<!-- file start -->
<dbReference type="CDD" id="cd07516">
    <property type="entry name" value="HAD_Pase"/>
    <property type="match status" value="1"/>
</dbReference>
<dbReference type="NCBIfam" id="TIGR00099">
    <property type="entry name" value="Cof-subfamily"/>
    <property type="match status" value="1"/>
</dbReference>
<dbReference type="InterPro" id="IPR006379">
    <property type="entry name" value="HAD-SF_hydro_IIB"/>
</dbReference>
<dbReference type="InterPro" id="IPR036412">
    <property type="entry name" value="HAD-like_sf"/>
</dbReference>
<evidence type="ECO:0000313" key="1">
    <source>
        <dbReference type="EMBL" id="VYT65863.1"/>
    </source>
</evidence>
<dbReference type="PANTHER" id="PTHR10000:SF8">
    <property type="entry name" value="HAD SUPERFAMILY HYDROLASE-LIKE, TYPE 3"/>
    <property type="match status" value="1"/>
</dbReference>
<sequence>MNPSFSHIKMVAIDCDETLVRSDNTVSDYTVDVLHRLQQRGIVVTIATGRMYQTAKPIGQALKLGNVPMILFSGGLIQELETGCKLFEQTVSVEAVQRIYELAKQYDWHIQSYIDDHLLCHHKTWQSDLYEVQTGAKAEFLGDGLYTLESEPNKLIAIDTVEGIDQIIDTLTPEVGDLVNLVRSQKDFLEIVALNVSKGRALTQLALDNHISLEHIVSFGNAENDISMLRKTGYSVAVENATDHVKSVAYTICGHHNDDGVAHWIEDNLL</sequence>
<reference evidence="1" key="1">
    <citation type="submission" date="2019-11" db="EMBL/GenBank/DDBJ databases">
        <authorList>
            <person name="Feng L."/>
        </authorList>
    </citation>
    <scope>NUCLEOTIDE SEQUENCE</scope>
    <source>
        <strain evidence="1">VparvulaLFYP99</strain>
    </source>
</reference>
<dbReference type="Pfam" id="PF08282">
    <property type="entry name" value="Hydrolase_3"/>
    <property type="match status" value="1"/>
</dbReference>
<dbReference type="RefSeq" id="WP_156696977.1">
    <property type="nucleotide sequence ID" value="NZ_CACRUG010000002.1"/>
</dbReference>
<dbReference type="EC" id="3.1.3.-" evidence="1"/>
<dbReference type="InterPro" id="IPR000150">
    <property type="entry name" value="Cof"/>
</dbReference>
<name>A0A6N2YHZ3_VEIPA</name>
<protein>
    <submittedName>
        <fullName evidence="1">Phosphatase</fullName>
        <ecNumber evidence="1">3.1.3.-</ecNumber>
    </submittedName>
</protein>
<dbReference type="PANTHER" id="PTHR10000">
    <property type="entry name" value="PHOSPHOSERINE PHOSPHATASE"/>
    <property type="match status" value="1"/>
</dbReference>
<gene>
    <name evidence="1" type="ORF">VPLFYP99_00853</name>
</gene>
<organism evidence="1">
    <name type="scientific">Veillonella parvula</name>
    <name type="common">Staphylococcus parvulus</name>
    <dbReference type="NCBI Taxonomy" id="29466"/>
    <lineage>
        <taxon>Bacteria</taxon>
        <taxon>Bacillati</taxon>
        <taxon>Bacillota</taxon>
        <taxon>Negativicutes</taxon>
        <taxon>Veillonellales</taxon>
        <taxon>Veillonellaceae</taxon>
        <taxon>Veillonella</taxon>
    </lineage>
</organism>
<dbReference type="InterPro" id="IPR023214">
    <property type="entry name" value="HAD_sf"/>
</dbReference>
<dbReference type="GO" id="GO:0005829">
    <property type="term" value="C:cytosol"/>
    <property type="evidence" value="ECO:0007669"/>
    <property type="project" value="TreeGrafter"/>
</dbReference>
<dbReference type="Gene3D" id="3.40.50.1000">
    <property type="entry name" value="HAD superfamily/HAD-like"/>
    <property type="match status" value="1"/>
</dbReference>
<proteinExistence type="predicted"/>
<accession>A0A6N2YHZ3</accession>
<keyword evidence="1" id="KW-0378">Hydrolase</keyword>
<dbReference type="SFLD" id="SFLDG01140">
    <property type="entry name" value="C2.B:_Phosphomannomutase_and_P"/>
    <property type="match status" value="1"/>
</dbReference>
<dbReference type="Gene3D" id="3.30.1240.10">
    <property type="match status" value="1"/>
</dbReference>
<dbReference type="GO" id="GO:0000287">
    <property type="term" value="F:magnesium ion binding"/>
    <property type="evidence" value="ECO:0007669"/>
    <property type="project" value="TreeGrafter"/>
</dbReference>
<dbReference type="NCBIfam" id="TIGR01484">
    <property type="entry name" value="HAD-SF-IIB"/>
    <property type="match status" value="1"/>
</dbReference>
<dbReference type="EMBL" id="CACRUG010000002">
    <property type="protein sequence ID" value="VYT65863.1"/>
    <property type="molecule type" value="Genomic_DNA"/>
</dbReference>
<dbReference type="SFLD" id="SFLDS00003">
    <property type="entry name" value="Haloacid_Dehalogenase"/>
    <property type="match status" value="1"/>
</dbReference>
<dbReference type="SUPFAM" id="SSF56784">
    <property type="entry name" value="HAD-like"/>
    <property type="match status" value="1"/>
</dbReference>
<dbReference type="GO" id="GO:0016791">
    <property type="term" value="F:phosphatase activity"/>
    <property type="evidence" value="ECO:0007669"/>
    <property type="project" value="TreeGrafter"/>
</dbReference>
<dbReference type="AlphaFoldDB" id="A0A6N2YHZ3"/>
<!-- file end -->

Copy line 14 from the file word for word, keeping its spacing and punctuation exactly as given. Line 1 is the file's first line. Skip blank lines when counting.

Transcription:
</dbReference>